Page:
www.digitalmars.com         C & C++   DMDScript  

D - Which goal takes precedence?

reply Tony West <Tony_member pathlink.com> writes:
The recent discussion regarding the switch statement raised a more fundamental
issue.

Which of the following two goals should take precedence in D language design
issues:
1. compatibility with C or C++
2. striving for the best possible design

Where C/C++ (I know these are really two different languages) are considered to
already embody best practices, this is not an issue.  However, I suspect most
people with an interest in D will consider that this is often not the case.

Please note that I'm not trying to reopen discussion of the switch statement,
but simply trying to establish which principle is normally going to govern D
design.

Tony
Dec 18 2003
next sibling parent "Matthew Wilson" <matthew.hat stlsoft.dot.org> writes:
 The recent discussion regarding the switch statement raised a more

 issue.

 Which of the following two goals should take precedence in D language

 issues:
 1. compatibility with C or C++
 2. striving for the best possible design

 Where C/C++ (I know these are really two different languages) are

 already embody best practices, this is not an issue.  However, I suspect

 people with an interest in D will consider that this is often not the

 Please note that I'm not trying to reopen discussion of the switch

 but simply trying to establish which principle is normally going to govern

 design.

 Tony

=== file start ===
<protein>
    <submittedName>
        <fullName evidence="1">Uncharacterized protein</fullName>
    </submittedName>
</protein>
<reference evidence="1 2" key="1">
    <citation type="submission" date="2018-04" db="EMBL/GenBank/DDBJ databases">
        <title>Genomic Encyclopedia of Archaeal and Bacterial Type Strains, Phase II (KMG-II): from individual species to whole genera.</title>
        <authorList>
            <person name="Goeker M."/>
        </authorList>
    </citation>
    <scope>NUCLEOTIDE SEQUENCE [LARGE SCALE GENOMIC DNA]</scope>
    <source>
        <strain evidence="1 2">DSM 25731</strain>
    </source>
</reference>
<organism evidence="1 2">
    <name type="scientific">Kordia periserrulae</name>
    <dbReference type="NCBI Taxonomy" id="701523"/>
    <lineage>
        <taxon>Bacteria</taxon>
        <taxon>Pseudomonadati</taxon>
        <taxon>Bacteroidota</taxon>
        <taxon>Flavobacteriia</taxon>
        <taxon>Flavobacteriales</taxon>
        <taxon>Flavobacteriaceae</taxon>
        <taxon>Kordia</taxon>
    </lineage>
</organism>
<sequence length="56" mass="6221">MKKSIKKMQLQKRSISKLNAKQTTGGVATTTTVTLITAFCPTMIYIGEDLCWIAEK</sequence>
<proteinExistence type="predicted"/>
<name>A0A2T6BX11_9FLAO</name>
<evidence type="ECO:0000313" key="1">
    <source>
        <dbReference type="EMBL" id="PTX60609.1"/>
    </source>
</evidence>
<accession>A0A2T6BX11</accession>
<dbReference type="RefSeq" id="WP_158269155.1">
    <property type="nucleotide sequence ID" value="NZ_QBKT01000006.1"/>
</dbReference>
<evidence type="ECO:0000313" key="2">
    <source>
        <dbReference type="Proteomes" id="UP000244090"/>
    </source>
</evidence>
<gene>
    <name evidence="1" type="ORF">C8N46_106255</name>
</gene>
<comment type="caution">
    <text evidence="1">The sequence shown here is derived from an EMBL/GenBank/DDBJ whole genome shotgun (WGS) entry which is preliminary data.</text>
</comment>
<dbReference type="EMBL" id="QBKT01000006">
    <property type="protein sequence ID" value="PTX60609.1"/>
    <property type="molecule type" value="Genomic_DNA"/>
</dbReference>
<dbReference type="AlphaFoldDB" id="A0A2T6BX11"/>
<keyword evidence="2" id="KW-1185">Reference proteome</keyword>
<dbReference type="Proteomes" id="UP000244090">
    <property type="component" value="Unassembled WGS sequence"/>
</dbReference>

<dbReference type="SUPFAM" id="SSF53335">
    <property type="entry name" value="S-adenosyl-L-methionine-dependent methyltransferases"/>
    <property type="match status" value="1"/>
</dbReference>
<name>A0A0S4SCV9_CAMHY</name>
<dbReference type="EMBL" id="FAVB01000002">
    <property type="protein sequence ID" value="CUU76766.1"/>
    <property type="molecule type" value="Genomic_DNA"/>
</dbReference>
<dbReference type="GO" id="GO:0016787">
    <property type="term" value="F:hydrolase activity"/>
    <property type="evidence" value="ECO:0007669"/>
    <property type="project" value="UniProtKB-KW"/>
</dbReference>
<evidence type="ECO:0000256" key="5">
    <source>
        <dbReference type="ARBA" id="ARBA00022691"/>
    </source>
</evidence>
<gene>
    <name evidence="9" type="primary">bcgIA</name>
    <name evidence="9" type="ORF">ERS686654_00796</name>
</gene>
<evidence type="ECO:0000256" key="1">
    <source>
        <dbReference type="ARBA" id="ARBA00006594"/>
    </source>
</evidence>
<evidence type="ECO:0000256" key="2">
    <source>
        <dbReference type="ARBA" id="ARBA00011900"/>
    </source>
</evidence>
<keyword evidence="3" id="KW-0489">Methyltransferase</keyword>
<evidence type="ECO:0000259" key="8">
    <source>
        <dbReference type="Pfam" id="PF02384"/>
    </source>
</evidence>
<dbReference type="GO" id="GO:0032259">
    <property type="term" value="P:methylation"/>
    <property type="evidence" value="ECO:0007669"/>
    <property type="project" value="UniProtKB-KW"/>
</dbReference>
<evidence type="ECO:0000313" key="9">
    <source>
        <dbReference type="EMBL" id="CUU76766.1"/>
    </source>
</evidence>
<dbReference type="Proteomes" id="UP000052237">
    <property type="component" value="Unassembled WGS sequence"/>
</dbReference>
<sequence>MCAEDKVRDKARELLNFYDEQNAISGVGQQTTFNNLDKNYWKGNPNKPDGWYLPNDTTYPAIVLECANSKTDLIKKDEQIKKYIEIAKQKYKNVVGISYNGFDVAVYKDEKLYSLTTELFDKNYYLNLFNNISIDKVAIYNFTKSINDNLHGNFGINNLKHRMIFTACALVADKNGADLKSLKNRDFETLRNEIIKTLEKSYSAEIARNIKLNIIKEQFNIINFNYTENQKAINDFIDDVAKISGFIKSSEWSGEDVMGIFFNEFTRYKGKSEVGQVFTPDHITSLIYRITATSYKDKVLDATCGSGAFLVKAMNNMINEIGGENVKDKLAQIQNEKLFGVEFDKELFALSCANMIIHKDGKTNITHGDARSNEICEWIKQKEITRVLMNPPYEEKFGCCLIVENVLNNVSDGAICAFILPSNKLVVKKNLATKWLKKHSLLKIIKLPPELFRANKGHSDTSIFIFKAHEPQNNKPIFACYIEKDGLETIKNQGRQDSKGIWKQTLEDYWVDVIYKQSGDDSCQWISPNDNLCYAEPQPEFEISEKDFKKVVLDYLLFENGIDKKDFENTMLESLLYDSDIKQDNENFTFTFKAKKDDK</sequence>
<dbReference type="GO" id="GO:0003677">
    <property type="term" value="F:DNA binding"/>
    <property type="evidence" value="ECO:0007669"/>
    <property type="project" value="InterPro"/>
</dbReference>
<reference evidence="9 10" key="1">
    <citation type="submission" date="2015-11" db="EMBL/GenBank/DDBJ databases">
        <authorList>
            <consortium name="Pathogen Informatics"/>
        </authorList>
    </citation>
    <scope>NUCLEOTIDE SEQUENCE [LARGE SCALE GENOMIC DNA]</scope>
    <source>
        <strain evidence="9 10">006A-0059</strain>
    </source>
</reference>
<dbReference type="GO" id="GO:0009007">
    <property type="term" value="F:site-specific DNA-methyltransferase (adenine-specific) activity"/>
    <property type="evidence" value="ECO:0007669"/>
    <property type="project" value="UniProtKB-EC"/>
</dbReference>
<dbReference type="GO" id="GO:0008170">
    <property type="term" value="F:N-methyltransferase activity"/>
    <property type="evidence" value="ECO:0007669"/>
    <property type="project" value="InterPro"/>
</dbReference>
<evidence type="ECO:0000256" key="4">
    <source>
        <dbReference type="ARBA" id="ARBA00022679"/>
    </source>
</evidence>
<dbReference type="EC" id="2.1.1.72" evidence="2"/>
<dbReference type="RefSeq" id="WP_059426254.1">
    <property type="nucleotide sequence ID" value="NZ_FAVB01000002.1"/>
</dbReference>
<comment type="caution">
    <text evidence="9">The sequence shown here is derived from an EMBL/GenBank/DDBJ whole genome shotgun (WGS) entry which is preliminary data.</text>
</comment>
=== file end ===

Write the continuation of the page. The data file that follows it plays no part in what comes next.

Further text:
It can't be an all or nothing thing, surely? C and, especially, C++ are sometimes "wrong" in ways that end up being very powerful. For example, the behaviour of the language in selecting matching function overloads has led to all kinds of powerful techniques in template meta-programming. So sometimes it may not be best to ape what these languages have, since some of their power is accident, and which we can, one would hope, engineer more understandably and more easily with the benefit of hindsight and our compiler-walter. But, the switch statement is not a good example of such. There were some rather serious differences of philosphical opinion which, IMO, have nothing to do with the particulars of D or any other language. The few people who argued for the C/C++ switch semantics status-quo did so (correct me if I'm wrong) not because they considered that it represents a zenith of design, but rather than it was less dangerous to tamper with current widely known but broken semantics, than to introducing surprising new broken ways. IMO, D should have nothing to do with compatibility with C++ whatsoever. (Advertainment: for anyone stupid enough to be planning to buy my book next summer, there're 6 chapters covering why C++ is *not* a good language of inter-link-unit communication, and then, perversely, how to do just that ;).) But D absolutely must maintain compatibility with C, which is the lingua franca of multi-lingual programming for just about any language-language or language-technology that you can name. Note that not having C++ compatibility does *not* mean that C++ cannot interroperate with D. In the next release there'll be the std.recls module, which is implemented entirely in C++, using lots of modern jiggery pokery. It's just that it expresses a C API (as all C++ components should!). (Walter and I are hoping that this mapping from the C++ recls to D will serve as a good, or adequate at least, example for anyone else trying to do the same. It's undoubtedly the case that many D components will start life as D mappings; and probably many will always be so, which is perfectly appropriate.) But just because D _can_ talk C, does not mean that that should be the limit of its ambition. I predict that, by the time Walter presents at next year's expo, D will have a whole new template architecture, which will facilitate generic programming from the ground up, not as the warty and dialectically-partial afterthought that is the case with C++. (Self-aggrandising aside: I am occasionally asked by Boost fans why STLSoft is so incomprehensible, and yet when I look at Boost code my brain freezes; that just seems to be the way of C++ template programming: it's the most clique-y thing in IT. The more frequent question is why it does not use Boost, or why it is not part of Boost. I'll leave those questions as an exercise for the reader, and maintain a politic silence ...) Anyway, I've crapped (/carped?) on far too much, as is my wont. I think we should always aim for the highest highs in D, which are (in semi-random order): - efficiency - robustness - maintainability - flexibility Anytime the language can promote any/all of the last three without sacrificing the first one, I think we should strongly consider the merits. Cheers -- Matthew Wilson STLSoft moderator (http://www.stlsoft.org) Contributing editor, C/C++ Users Journal (www.synesis.com.au/articles.html#columns) "You can tell a Yorkshireman, but you can't tell him much!" -- Uncle Michael ---------------------------------------------------------------------------- ---